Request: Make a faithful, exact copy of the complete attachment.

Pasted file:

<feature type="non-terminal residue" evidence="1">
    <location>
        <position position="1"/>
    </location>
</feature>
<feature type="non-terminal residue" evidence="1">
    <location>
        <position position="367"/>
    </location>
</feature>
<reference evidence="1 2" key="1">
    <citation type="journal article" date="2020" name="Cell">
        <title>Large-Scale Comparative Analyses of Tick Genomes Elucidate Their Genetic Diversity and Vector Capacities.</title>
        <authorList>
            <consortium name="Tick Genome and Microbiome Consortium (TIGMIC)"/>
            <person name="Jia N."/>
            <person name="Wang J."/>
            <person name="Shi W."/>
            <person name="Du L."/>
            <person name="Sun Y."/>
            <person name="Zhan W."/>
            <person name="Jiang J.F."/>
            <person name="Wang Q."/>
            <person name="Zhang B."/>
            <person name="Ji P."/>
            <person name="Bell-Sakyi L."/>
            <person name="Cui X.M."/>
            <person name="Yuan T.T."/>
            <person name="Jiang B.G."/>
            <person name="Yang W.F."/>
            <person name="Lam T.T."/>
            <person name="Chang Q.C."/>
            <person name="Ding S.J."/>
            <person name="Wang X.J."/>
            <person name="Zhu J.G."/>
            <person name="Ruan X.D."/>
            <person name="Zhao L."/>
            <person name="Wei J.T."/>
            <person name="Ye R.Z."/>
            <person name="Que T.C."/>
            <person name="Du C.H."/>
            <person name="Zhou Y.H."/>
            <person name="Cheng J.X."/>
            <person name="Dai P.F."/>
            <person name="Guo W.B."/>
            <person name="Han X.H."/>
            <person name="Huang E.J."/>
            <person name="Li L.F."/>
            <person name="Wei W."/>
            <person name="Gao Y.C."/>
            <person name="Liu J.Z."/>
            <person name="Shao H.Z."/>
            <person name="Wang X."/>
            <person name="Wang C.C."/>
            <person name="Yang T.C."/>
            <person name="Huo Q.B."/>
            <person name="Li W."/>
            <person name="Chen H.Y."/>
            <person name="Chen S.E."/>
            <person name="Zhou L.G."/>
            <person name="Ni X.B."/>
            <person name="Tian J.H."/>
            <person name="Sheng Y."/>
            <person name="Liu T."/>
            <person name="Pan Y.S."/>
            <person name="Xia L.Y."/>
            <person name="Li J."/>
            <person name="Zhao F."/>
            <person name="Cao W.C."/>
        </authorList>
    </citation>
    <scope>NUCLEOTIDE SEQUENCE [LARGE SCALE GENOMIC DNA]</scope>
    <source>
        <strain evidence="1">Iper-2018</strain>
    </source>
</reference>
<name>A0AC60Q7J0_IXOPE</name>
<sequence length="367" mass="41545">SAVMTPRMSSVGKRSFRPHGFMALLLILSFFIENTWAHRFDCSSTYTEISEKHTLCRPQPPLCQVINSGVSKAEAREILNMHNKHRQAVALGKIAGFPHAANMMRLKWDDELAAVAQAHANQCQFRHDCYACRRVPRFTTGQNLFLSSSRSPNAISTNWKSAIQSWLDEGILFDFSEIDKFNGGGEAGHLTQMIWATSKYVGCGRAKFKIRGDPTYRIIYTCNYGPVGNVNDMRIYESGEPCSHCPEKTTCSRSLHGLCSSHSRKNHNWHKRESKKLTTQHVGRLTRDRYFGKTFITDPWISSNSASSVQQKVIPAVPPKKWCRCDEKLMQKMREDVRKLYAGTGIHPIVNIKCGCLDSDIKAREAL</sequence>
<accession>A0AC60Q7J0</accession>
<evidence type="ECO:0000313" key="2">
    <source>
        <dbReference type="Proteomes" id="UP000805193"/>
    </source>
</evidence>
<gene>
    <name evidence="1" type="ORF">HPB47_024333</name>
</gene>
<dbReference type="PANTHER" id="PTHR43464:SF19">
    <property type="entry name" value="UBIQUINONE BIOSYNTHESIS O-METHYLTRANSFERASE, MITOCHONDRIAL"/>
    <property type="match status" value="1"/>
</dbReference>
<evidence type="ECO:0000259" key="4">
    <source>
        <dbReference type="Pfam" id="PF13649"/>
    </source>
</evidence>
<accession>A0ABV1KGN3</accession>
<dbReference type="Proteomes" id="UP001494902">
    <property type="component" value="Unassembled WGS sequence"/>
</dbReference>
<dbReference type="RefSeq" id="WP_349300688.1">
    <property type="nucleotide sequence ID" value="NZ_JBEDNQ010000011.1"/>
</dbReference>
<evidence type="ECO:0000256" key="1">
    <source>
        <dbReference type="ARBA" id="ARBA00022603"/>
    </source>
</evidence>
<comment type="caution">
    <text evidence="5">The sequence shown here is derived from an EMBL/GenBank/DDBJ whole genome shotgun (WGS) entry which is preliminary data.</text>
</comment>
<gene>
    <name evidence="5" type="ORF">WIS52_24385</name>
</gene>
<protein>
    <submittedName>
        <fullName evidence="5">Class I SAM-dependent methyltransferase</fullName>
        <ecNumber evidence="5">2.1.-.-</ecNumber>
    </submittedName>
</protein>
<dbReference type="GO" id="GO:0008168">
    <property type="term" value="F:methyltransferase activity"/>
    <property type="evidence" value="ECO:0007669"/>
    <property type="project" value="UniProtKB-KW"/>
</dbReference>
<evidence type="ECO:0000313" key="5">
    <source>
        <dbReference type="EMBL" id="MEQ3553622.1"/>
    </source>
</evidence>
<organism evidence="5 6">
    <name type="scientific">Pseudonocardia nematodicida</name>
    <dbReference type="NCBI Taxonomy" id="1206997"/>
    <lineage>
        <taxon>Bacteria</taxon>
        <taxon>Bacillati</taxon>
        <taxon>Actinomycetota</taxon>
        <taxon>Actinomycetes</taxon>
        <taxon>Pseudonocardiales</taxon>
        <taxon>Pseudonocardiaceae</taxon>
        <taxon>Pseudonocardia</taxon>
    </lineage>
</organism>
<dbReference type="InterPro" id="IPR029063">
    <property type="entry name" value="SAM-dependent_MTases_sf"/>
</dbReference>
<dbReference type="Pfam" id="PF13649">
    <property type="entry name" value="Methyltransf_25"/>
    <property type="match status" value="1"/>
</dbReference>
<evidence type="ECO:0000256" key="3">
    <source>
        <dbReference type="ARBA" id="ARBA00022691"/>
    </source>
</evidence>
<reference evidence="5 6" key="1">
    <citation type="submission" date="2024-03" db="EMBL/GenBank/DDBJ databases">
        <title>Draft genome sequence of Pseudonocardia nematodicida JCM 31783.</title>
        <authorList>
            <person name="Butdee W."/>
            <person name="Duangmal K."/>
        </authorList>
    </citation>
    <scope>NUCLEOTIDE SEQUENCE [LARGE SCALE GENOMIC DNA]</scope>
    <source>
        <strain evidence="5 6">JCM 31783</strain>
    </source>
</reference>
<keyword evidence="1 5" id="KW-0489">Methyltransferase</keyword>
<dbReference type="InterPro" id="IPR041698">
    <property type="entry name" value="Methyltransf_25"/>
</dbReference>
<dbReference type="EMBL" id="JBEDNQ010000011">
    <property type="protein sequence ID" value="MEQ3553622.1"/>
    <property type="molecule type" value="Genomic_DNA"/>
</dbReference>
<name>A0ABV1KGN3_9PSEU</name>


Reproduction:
<feature type="non-terminal residue" evidence="1">
    <location>
        <position position="1"/>
    </location>
</feature>
<feature type="non-terminal residue" evidence="1">
    <location>
        <position position="367"/>
    </location>
</feature>
<reference evidence="1 2" key="1">
    <citation type="journal article" date="2020" name="Cell">
        <title>Large-Scale Comparative Analyses of Tick Genomes Elucidate Their Genetic Diversity and Vector Capacities.</title>
        <authorList>
            <consortium name="Tick Genome and Microbiome Consortium (TIGMIC)"/>
            <person name="Jia N."/>
            <person name="Wang J."/>
            <person name="Shi W."/>
            <person name="Du L."/>
            <person name="Sun Y."/>
            <person name="Zhan W."/>
            <person name="Jiang J.F."/>
            <person name="Wang Q."/>
            <person name="Zhang B."/>
            <person name="Ji P."/>
            <person name="Bell-Sakyi L."/>
            <person name="Cui X.M."/>
            <person name="Yuan T.T."/>
            <person name="Jiang B.G."/>
            <person name="Yang W.F."/>
            <person name="Lam T.T."/>
            <person name="Chang Q.C."/>
            <person name="Ding S.J."/>
            <person name="Wang X.J."/>
            <person name="Zhu J.G."/>
            <person name="Ruan X.D."/>
            <person name="Zhao L."/>
            <person name="Wei J.T."/>
            <person name="Ye R.Z."/>
            <person name="Que T.C."/>
            <person name="Du C.H."/>
            <person name="Zhou Y.H."/>
            <person name="Cheng J.X."/>
            <person name="Dai P.F."/>
            <person name="Guo W.B."/>
            <person name="Han X.H."/>
            <person name="Huang E.J."/>
            <person name="Li L.F."/>
            <person name="Wei W."/>
            <person name="Gao Y.C."/>
            <person name="Liu J.Z."/>
            <person name="Shao H.Z."/>
            <person name="Wang X."/>
            <person name="Wang C.C."/>
            <person name="Yang T.C."/>
            <person name="Huo Q.B."/>
            <person name="Li W."/>
            <person name="Chen H.Y."/>
            <person name="Chen S.E."/>
            <person name="Zhou L.G."/>
            <person name="Ni X.B."/>
            <person name="Tian J.H."/>
            <person name="Sheng Y."/>
            <person name="Liu T."/>
            <person name="Pan Y.S."/>
            <person name="Xia L.Y."/>
            <person name="Li J."/>
            <person name="Zhao F."/>
            <person name="Cao W.C."/>
        </authorList>
    </citation>
    <scope>NUCLEOTIDE SEQUENCE [LARGE SCALE GENOMIC DNA]</scope>
    <source>
        <strain evidence="1">Iper-2018</strain>
    </source>
</reference>
<name>A0AC60Q7J0_IXOPE</name>
<sequence length="367" mass="41545">SAVMTPRMSSVGKRSFRPHGFMALLLILSFFIENTWAHRFDCSSTYTEISEKHTLCRPQPPLCQVINSGVSKAEAREILNMHNKHRQAVALGKIAGFPHAANMMRLKWDDELAAVAQAHANQCQFRHDCYACRRVPRFTTGQNLFLSSSRSPNAISTNWKSAIQSWLDEGILFDFSEIDKFNGGGEAGHLTQMIWATSKYVGCGRAKFKIRGDPTYRIIYTCNYGPVGNVNDMRIYESGEPCSHCPEKTTCSRSLHGLCSSHSRKNHNWHKRESKKLTTQHVGRLTRDRYFGKTFITDPWISSNSASSVQQKVIPAVPPKKWCRCDEKLMQKMREDVRKLYAGTGIHPIVNIKCGCLDSDIKAREAL</sequence>
<accession>A0AC60Q7J0</accession>
<evidence type="ECO:0000313" key="2">
    <source>
        <dbReference type="Proteomes" id="UP000805193"/>
    </source>
</evidence>
<gene>
    <name evidence="1" type="ORF">HPB47_024333</name>
</gene>
<dbReference type="PANTHER" id="PTHR43464:SF19">
    <property type="entry name" value="UBIQUINONE BIOSYNTHESIS O-METHYLTRANSFERASE, MITOCHONDRIAL"/>
    <property type="match status" value="1"/>
</dbReference>
<evidence type="ECO:0000259" key="4">
    <source>
        <dbReference type="Pfam" id="PF13649"/>
    </source>
</evidence>
<accession>A0ABV1KGN3</accession>
<dbReference type="Proteomes" id="UP001494902">
    <property type="component" value="Unassembled WGS sequence"/>
</dbReference>
<dbReference type="RefSeq" id="WP_349300688.1">
    <property type="nucleotide sequence ID" value="NZ_JBEDNQ010000011.1"/>
</dbReference>
<evidence type="ECO:0000256" key="1">
    <source>
        <dbReference type="ARBA" id="ARBA00022603"/>
    </source>
</evidence>
<comment type="caution">
    <text evidence="5">The sequence shown here is derived from an EMBL/GenBank/DDBJ whole genome shotgun (WGS) entry which is preliminary data.</text>
</comment>
<gene>
    <name evidence="5" type="ORF">WIS52_24385</name>
</gene>
<protein>
    <submittedName>
        <fullName evidence="5">Class I SAM-dependent methyltransferase</fullName>
        <ecNumber evidence="5">2.1.-.-</ecNumber>
    </submittedName>
</protein>
<dbReference type="GO" id="GO:0008168">
    <property type="term" value="F:methyltransferase activity"/>
    <property type="evidence" value="ECO:0007669"/>
    <property type="project" value="UniProtKB-KW"/>
</dbReference>
<evidence type="ECO:0000313" key="5">
    <source>
        <dbReference type="EMBL" id="MEQ3553622.1"/>
    </source>
</evidence>
<organism evidence="5 6">
    <name type="scientific">Pseudonocardia nematodicida</name>
    <dbReference type="NCBI Taxonomy" id="1206997"/>
    <lineage>
        <taxon>Bacteria</taxon>
        <taxon>Bacillati</taxon>
        <taxon>Actinomycetota</taxon>
        <taxon>Actinomycetes</taxon>
        <taxon>Pseudonocardiales</taxon>
        <taxon>Pseudonocardiaceae</taxon>
        <taxon>Pseudonocardia</taxon>
    </lineage>
</organism>
<dbReference type="InterPro" id="IPR029063">
    <property type="entry name" value="SAM-dependent_MTases_sf"/>
</dbReference>
<dbReference type="Pfam" id="PF13649">
    <property type="entry name" value="Methyltransf_25"/>
    <property type="match status" value="1"/>
</dbReference>
<evidence type="ECO:0000256" key="3">
    <source>
        <dbReference type="ARBA" id="ARBA00022691"/>
    </source>
</evidence>
<reference evidence="5 6" key="1">
    <citation type="submission" date="2024-03" db="EMBL/GenBank/DDBJ databases">
        <title>Draft genome sequence of Pseudonocardia nematodicida JCM 31783.</title>
        <authorList>
            <person name="Butdee W."/>
            <person name="Duangmal K."/>
        </authorList>
    </citation>
    <scope>NUCLEOTIDE SEQUENCE [LARGE SCALE GENOMIC DNA]</scope>
    <source>
        <strain evidence="5 6">JCM 31783</strain>
    </source>
</reference>
<keyword evidence="1 5" id="KW-0489">Methyltransferase</keyword>
<dbReference type="InterPro" id="IPR041698">
    <property type="entry name" value="Methyltransf_25"/>
</dbReference>
<dbReference type="EMBL" id="JBEDNQ010000011">
    <property type="protein sequence ID" value="MEQ3553622.1"/>
    <property type="molecule type" value="Genomic_DNA"/>
</dbReference>
<name>A0ABV1KGN3_9PSEU</name>